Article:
The month began with two bands whose profiles had intrigued me more than their CDs: Afghan Whig prime minister Greg Dulli's white-soul Twilight Singers and the Cherokee-hippie Casady sisters' friends-of-Devendra CocoRosie. The mark of the letch is on Dulli, whose black attire lacks only the waistcoat his ample bay window requires, yet there's fascination in his endangered self-assurance. The ambisexual CocoRosie—prattling model-vocalist Bianca and preening opera-trained harpist Sierra, plus a human beatbox and shifting cast of bit players—are much more original. Slotting them freak folk is cheap. But citing Yma Sumac and the Cocteau Twins won't enlighten young admirers who compare Bianca to Billie Holiday because nobody can stop them. Though it seemed an up when CocoRosie quoted Lil' Kim's "Eat my pussy right," it was really just a relief—my enjoyment dimmed once I imagined how much deeper an actual hip-hop groove would have been.

Saturday I did some true indie-rock spelunking at the Merc with Nick Sylvester pick Stylofone, an entertaining T-shirted g-g-b-d slotted twixt the overweening button-shirted g-g-b-d Isles and the non- descript hoodies-and-tees g-k-b-d Lions & Tigers. Stylofone have one dynamite gimmick: doubled guitar leads on every hook, executed with joyous arena-rock everything-old-is-new. Go see them—but don't expect their DIY EP to shake your sternum or hippocampus. Especially at home volume, records are song-dependent that way, like Tapes 'n Tapes' buzzed-and-bizzed DIY The Loon, a disappointment after I admired how the quartet deployed space and dynamics whilst goofing off and going wild at the Bowery. But sometimes records work the other way. I loved how unironically Beirut blasted Kocani Orkestar's "Siki, Siki Baba"—but not their stiff marches, conservatory violins, or parlor vocals. Then I got the album and Zach Condon's lyricism melted my hard old heart. When next our paths cross, I bet I'll think Beirut are beautiful.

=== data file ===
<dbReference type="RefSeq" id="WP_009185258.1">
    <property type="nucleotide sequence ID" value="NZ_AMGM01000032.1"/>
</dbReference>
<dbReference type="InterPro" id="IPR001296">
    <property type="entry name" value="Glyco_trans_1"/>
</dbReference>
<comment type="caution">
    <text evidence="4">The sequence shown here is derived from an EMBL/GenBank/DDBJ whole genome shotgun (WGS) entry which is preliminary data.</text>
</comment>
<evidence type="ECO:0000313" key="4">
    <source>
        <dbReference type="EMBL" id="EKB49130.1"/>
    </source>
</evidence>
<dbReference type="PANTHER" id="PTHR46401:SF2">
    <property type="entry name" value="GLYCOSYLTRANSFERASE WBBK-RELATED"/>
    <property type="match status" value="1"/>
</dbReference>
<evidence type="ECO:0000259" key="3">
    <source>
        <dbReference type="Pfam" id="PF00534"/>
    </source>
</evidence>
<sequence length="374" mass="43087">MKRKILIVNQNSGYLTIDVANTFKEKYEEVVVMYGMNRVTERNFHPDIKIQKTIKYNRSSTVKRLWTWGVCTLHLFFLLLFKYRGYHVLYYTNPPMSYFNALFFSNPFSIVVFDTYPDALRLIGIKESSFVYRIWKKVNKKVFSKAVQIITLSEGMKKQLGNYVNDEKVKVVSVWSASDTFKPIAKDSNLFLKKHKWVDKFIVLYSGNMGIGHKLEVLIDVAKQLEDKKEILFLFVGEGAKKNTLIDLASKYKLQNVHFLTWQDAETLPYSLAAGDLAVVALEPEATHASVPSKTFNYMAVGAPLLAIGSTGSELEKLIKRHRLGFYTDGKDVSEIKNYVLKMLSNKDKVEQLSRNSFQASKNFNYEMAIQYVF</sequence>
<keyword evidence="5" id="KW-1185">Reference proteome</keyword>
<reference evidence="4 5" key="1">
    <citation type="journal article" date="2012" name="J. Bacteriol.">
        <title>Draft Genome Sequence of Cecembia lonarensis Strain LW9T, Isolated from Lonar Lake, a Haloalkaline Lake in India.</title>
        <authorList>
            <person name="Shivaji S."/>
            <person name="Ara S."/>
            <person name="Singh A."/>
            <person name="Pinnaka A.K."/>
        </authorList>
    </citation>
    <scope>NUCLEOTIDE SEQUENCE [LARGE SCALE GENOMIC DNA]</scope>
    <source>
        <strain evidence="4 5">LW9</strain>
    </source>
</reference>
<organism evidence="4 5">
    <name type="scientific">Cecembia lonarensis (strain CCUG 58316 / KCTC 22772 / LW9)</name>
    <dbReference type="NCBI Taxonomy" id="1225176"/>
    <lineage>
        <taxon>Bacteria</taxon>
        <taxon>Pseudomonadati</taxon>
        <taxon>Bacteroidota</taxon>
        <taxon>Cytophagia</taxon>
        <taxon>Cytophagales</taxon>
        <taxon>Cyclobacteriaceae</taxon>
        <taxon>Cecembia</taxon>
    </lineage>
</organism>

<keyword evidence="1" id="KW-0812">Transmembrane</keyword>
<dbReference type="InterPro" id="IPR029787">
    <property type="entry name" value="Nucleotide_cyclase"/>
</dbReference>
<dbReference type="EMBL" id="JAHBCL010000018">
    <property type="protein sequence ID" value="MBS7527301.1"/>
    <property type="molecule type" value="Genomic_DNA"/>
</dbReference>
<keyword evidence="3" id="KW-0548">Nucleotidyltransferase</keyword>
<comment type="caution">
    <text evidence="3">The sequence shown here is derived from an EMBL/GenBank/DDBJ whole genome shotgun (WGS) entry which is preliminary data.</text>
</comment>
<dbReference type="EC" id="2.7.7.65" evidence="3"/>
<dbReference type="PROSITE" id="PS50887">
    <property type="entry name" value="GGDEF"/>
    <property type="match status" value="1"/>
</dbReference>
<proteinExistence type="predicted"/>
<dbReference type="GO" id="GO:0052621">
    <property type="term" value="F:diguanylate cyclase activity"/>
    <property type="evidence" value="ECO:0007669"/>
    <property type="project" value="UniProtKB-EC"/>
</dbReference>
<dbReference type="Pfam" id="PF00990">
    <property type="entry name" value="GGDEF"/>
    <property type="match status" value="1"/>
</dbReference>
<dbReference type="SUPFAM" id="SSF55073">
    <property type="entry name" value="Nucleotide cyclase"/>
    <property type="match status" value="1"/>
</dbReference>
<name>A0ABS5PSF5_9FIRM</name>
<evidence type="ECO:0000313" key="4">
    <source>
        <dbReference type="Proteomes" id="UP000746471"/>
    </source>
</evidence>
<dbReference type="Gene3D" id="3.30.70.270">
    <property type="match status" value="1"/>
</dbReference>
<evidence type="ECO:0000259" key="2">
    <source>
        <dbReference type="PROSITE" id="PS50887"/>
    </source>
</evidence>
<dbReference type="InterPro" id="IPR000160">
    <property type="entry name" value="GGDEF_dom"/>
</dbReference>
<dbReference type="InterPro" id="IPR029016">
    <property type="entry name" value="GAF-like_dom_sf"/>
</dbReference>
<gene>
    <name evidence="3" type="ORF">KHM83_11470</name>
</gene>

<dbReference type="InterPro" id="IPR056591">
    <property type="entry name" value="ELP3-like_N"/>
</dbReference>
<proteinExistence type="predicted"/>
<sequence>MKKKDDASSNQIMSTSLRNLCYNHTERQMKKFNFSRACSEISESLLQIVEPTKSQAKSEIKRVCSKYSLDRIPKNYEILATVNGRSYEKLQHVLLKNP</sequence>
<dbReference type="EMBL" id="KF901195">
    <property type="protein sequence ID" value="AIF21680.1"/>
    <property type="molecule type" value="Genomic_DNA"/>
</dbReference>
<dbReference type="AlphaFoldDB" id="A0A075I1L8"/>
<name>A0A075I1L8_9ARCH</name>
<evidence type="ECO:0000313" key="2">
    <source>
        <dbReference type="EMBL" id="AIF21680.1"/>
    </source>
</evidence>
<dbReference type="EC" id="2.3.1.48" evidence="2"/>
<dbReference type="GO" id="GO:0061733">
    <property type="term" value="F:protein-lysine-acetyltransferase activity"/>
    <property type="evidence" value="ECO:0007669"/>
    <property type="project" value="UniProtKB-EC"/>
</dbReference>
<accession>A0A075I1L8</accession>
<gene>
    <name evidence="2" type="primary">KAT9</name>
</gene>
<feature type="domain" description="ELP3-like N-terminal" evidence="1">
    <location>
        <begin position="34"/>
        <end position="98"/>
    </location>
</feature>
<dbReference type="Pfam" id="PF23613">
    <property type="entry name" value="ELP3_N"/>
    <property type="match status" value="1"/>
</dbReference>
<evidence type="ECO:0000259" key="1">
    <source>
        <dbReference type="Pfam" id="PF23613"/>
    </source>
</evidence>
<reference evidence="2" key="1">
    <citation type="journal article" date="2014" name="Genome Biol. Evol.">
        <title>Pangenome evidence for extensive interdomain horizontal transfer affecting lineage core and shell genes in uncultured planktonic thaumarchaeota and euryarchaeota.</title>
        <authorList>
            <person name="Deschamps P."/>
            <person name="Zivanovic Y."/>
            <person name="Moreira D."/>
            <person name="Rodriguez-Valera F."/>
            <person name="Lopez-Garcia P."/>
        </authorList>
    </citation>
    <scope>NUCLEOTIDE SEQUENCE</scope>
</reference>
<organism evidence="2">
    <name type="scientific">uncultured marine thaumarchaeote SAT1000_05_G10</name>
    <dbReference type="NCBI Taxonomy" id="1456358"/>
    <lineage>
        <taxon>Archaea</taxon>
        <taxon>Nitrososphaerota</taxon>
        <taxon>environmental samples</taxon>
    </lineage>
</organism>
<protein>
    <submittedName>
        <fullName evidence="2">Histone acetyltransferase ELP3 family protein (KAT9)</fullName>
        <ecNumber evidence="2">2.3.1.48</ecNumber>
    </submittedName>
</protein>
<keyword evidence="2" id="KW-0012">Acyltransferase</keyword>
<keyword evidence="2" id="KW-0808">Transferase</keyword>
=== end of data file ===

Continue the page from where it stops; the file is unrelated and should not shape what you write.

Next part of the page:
The synth fulminations of Sylvester fave Excepter were why I foolishly skipped Sylvester fave Tokyo Police Club, and the main thing I got from the Liars and Dungen was never again. Hoping to put friendly faces on likable CDs, I was carried—wearied and revolted, respectively—by the drone-prone Black Angels, Brit-hit Futureheads, and lad-mag Morningwood. Still, the Black Angels' alt-trad groove fit alt-trad Southpaw so comfortably they made the win column easily. So did Northsix heroes !!!, whose stop-not-end drum circles are never hypnotic enough on record, and Dismemberer-turned-Hellfire Travis Morrison, who proved that a stupid zero for his solo outing couldn't stop him from doing what he does better than Pitchfork does what it does. And so, certainly, did Nashville teens Be Your Own Pet, who performed the eternal miracle of young people pretending their heads are exploding before a "16-and-older" Knitting Factory crowd utilizing fake PG-17 IDs. But Jonas Stein's twisty chops and Jemima Pearl's flailed blond do didn't make up for their narrow young sonics. So I walked out slightly less sold on an album I'd gone for. The kids walked out flushed, high.